The second abstract I'll now bring to your attention is the ALPINE study. This is a head-to-head clinical trial of zanubrutinib in second generation BTK inhibitor to ibrutinib in patients with CLL that are BTK naive. We've long believed that zanubrutinib is a slightly more tolerable treatment than ibrutinib with lower rates of key toxicities, such as atrial fibrillation and bleeding. But it is clear from the ALPINE data, with important progress in clinically meaningful endpoints like progression-free survival, that zanubrutinib is indeed a better treatment for such patients, than ibrutinib in the head-to-head fashion. Both arms did well. We know that both are effective drugs, but this does indeed establish zanubrutinib of as a standard of care treatment in patients with CLL.


Lastly, I think the sleeper study of the Congress was the updated results from the REMoDL-B study. This was a prior conducted randomised trial in patients with newly diagnosed diffuse
large B-cell lymphoma to receive either standard of care R-CHOP or R-CHOP plus bortezomib. The hypothesis was that bortezomib as an NF-κB sort of pathway inhibitor should be differentially active in activated B-cell subtype diffuse large B-cell lymphoma.


Prior data cuts showed the study to be negative. However, with these updated results at this Congress, combined with a reclassification of patients according to molecular classification as opposed to the more old-fashioned and less accurate immunochemical signature, we see that in patients with true activated B-cell by sequencing or a second subtype called molecular high grade - again by sequencing, these patients derived significant benefit from the inclusion of bortezomib, with improvements in progression-free and overall survival compared to R-CHOP alone. We'll definitely want to see these full data, but it establishes R-CHOP plus bortezomib as a potential new standard of care for such patients.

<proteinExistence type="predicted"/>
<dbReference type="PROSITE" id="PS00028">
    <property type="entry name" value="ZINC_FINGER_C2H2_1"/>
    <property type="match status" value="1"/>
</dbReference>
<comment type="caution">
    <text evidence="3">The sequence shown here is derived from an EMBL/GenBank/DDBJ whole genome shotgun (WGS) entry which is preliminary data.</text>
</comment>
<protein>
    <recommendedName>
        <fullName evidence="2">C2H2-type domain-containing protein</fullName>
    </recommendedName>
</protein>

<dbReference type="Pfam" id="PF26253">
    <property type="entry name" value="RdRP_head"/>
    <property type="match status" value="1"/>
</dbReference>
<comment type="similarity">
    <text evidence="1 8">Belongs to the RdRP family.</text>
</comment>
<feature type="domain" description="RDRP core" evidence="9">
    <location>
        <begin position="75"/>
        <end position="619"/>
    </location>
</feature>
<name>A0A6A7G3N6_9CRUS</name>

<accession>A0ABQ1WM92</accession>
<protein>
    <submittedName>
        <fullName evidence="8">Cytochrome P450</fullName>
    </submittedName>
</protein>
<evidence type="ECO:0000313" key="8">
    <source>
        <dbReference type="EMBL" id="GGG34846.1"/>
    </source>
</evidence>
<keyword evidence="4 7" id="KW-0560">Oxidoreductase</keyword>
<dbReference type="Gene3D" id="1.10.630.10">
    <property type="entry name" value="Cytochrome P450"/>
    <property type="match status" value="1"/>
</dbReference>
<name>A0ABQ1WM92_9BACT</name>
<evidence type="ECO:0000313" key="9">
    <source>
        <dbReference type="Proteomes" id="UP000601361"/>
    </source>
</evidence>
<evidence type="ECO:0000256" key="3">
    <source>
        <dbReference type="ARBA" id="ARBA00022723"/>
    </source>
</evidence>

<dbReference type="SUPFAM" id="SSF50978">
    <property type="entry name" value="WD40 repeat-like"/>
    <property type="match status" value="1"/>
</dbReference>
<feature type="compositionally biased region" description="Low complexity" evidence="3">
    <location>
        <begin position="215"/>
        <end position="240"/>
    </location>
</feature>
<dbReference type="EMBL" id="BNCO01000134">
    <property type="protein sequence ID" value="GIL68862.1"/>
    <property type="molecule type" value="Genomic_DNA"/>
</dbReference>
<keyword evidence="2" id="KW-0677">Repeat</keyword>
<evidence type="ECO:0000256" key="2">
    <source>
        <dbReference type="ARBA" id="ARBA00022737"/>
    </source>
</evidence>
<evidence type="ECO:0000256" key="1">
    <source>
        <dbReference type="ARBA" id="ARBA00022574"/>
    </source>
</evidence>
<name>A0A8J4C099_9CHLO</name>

So, what's my takeaway from ASH this year? From these three abstracts, I think that we're seeing tremendous progress in the treatment of patients with B-cell lymphomas. We're seeing treatments that are more effective, zanubrutinib beating ibrutinib head-to-head. Improvements in first-line therapy for activated B-cell molecular high-grade DLBCL with the inclusion of bortezomib. As well as finding ways to give effective and less toxic treatments, sparing patients auto transplant potentially with the inclusion of ibrutinib in first-line therapy mantle cell lymphoma.

 

Again, I'm Dr. Matt Matasar from the Rutgers Cancer in New Jersey, and thanks for your attention.

This educational programme is supported by an Independent Medical Education Grant from COR2ED.

LYMPHOMA & MYELOMA CONNECT is an initiative of COR2ED, supported by an Independent Educational Grant from Bayer and from Karyopharm Therapeutics.